DOH to the families of OFWs: Avoid 'fiesta-like' airport welcome (Philippines News Agency)

The Department of Health (DOH) is discouraging “fiestalike” way of welcoming back returning overseas Filipino workers (OFWs) at the airport as a preventive approach to limit the number of people that may possibly be exposed to infectious diseases.
According to DOH spokesperson Dr. Lyndon LeeSuy, there is a need to remind the families and friends of OFWs to change their habitual practice of “bringing the entire clan” to the airport so that in case there is a passenger arriving with infectious disease, there will be fewer people involved in contacttracing later.
“I think we should just do away for a while with the big number of family members trooping to the airport as if they are going to a fiesta,” Dr. Lee Suy said.
He explained that the best approach is to limit the number of people meeting an arriving relative at the airport, with the others staying to do the welcoming at home.
The DOH spokesperson noted that it will not do any good if all the relatives of an arriving OFW will be wearing face masks at the airport just to be sure they will be safe from infectious diseases like MERSCoV (Middle East Respiratory SyndromeCorona Virus).
“Wearing face masks, on the other hand, may also cause panic among the public because that may convey the wrong message or confusion that there is an alarming situation,” he said.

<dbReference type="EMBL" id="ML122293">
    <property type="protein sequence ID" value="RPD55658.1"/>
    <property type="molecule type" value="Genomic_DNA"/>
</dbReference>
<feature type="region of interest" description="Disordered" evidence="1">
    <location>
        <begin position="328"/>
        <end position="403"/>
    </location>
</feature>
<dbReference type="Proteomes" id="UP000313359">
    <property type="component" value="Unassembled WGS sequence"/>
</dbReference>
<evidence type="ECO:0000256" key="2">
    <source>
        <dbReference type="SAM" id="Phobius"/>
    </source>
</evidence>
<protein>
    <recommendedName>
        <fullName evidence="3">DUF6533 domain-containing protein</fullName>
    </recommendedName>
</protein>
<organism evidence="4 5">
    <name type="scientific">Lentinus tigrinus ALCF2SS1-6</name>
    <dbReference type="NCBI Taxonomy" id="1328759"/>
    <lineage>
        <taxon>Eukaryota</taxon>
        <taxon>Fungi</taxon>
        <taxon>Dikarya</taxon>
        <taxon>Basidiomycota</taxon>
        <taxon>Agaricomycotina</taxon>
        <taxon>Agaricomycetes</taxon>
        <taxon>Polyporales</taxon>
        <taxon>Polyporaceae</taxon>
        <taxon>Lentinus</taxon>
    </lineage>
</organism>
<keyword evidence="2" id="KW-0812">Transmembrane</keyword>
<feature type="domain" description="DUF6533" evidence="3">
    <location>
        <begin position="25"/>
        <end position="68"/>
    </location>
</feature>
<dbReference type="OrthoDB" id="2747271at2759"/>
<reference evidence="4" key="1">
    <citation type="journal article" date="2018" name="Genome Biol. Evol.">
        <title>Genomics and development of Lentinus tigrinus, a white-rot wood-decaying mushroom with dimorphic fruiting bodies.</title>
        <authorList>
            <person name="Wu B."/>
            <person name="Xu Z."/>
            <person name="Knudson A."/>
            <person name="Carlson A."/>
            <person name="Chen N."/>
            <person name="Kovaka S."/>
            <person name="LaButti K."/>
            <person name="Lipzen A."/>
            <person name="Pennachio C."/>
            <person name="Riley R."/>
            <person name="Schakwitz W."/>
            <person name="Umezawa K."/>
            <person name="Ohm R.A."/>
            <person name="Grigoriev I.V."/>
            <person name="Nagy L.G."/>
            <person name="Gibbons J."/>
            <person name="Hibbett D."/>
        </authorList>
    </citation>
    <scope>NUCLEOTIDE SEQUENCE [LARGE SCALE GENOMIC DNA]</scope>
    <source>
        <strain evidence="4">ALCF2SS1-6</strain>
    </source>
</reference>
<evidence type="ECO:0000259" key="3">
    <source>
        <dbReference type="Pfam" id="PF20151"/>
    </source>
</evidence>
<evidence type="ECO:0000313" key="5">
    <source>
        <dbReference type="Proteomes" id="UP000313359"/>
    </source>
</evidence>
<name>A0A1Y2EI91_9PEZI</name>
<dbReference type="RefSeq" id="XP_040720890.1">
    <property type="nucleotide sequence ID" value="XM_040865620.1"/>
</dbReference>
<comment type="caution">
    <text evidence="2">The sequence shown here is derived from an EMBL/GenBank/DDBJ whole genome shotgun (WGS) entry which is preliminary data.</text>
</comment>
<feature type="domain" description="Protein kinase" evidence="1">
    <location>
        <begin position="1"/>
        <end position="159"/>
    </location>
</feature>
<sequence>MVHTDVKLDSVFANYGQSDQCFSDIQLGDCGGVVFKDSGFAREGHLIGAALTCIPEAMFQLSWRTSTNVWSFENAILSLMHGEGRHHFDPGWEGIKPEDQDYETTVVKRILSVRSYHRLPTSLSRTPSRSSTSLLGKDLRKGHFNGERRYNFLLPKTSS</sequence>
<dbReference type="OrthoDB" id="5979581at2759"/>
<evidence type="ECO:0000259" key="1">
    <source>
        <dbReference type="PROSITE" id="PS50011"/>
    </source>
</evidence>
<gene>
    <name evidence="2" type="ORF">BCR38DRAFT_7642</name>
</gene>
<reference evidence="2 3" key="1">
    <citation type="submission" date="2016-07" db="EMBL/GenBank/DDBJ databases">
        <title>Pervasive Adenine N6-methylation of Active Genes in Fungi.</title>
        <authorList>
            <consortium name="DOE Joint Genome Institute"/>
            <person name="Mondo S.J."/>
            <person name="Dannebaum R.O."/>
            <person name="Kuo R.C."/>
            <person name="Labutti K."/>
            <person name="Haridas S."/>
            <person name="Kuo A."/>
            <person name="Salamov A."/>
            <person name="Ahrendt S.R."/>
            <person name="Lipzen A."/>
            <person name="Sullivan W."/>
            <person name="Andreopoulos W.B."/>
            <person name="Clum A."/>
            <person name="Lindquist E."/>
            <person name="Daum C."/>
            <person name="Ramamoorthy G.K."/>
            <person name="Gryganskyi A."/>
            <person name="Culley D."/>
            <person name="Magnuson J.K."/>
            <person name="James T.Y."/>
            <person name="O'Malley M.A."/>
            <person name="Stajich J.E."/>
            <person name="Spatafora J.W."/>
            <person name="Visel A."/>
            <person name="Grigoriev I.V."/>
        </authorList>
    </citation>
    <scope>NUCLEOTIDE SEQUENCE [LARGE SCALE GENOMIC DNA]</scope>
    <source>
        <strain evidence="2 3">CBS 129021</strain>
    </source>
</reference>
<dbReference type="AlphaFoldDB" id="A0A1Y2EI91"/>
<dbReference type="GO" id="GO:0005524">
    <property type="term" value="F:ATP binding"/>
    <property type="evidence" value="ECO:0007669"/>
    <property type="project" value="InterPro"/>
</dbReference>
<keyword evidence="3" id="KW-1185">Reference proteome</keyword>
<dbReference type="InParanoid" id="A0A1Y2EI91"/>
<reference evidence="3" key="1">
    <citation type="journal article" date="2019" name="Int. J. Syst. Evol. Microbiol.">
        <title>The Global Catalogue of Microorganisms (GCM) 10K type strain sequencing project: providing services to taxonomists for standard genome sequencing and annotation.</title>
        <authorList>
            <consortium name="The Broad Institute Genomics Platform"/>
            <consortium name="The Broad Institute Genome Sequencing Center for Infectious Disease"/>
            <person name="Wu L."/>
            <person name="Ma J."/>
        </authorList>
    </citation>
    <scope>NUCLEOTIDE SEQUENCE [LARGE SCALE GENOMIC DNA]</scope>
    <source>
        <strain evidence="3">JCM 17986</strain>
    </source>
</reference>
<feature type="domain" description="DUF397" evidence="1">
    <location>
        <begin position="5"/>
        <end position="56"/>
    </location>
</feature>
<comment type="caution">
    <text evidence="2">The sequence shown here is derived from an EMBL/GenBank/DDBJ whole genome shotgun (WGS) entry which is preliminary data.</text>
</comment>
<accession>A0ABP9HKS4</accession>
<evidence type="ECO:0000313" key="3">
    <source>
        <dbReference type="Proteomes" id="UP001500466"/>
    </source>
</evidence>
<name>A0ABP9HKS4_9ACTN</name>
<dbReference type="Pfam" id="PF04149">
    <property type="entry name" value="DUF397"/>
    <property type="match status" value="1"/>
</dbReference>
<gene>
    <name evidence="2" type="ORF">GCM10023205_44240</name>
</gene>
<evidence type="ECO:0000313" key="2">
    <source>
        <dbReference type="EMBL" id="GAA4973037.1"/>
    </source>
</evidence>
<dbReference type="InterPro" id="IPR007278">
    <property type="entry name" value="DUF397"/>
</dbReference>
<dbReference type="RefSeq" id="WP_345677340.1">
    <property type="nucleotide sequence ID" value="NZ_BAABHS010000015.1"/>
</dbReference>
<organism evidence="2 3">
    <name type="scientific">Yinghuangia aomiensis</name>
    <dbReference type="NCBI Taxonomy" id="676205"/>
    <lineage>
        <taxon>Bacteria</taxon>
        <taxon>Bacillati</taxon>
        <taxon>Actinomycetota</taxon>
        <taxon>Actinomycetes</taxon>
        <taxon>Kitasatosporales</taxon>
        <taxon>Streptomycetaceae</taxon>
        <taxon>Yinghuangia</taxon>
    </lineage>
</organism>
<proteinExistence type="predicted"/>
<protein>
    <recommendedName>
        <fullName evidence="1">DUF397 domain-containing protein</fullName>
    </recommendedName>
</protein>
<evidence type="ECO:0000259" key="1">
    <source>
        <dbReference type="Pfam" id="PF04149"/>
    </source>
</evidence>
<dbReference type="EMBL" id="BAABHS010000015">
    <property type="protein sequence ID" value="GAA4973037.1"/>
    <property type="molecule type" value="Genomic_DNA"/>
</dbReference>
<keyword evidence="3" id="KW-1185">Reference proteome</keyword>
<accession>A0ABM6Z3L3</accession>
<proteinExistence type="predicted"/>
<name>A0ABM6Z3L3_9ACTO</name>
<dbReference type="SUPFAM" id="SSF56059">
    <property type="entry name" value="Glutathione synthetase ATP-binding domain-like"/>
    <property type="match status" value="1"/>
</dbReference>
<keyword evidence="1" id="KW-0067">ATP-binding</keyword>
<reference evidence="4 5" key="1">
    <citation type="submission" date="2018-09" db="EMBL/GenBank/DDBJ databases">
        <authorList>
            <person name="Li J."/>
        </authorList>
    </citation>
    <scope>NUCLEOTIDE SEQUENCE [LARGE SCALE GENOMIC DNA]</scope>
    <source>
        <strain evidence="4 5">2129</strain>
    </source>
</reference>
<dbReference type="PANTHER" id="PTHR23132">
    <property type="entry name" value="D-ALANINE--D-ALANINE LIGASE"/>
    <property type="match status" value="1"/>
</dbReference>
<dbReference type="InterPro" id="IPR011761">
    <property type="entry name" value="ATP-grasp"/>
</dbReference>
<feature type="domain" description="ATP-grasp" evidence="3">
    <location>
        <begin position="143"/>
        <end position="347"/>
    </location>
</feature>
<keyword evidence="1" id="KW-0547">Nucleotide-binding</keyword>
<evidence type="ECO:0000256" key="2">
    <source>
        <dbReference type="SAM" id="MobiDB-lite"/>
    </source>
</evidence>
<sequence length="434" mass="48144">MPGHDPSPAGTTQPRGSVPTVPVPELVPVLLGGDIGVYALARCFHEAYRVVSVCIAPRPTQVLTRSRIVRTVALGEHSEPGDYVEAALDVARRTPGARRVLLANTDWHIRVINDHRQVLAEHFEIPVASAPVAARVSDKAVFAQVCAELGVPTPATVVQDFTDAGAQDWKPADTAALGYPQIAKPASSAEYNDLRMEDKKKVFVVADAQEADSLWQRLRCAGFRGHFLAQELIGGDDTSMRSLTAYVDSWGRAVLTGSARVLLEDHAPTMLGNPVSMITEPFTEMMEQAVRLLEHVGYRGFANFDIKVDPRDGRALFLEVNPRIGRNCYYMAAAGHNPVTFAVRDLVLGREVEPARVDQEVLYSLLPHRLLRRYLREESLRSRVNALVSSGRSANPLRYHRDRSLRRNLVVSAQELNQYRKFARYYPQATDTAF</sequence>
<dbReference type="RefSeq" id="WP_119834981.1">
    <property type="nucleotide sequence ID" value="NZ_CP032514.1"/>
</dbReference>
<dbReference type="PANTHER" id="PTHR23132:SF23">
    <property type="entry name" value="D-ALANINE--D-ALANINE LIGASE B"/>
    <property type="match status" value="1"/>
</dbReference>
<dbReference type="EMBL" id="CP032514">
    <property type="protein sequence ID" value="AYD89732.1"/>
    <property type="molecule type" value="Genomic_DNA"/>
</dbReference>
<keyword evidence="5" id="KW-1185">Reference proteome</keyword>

It may be recalled that the country’s first MERSCoV scare took place in April 2014, where an entire family had to be quarantined for a period of 14 days after they welcomed a family member, a male nurse, from the United Arab Emirates.
The nurse was initially tested positive for the virus before he returned home. Later on, he was found negative for the virus after confirmatory tests were conducted at the Research Institute for Tropical Medicine (RITM) in Alabang, Muntinlupa City.
The doctors at the RITM concluded that the patient had probably overcome the virus during his flight back home to the Philippines.
As of this date, there is no available exact cure for MERSCoV.
The DOH spokesperson said that returning OFWs should also be responsible enough to immediately proceed to a hospital or see a doctor at the airport if they notice that something is wrong with their health during the flight.
“If they (OFWs) feel some symptoms like fever higher than 38 degrees, experiencing cough, sneezing, diarrhea they should go directly to a hospital before they go home to avoid the possible exposure of family members or neighbors,” he said.
He also reminded that correct information should be written on the airport health declaration checklist once an OFW returns in the country so that in case there is a need for contacttracing, the task will not be very difficult.
“As we always remind them, we (the government) cannot do the task alone, they (OFWs) or the public should also do their part to help by giving their full cooperation in the control of spread of any infectious disease,” LeeSuy said.
He added that it will also be a good practice if one’s mouth will be covered by tissue or handkerchief when coughing or sneezing, especially if there are people standing or sitting beside them.
The public, on the other hand, can do their part by keeping themselves clean or practicing correct hygiene and maintaining strong immune system as a way to shield themselves from emerging infectious diseases.
Among the ways to strengthen one’s immune system are having adequate sleep, eating nutritious food, drinking plenty of water and doing exercises.
At present, the 32yearold Filipina nurse who arrived from Saudi Arabia last Feb. 1 is the only confirmed case of MERSCoV in the country.
MERSCoV originated in Saudi Arabia in 2012. (PNA)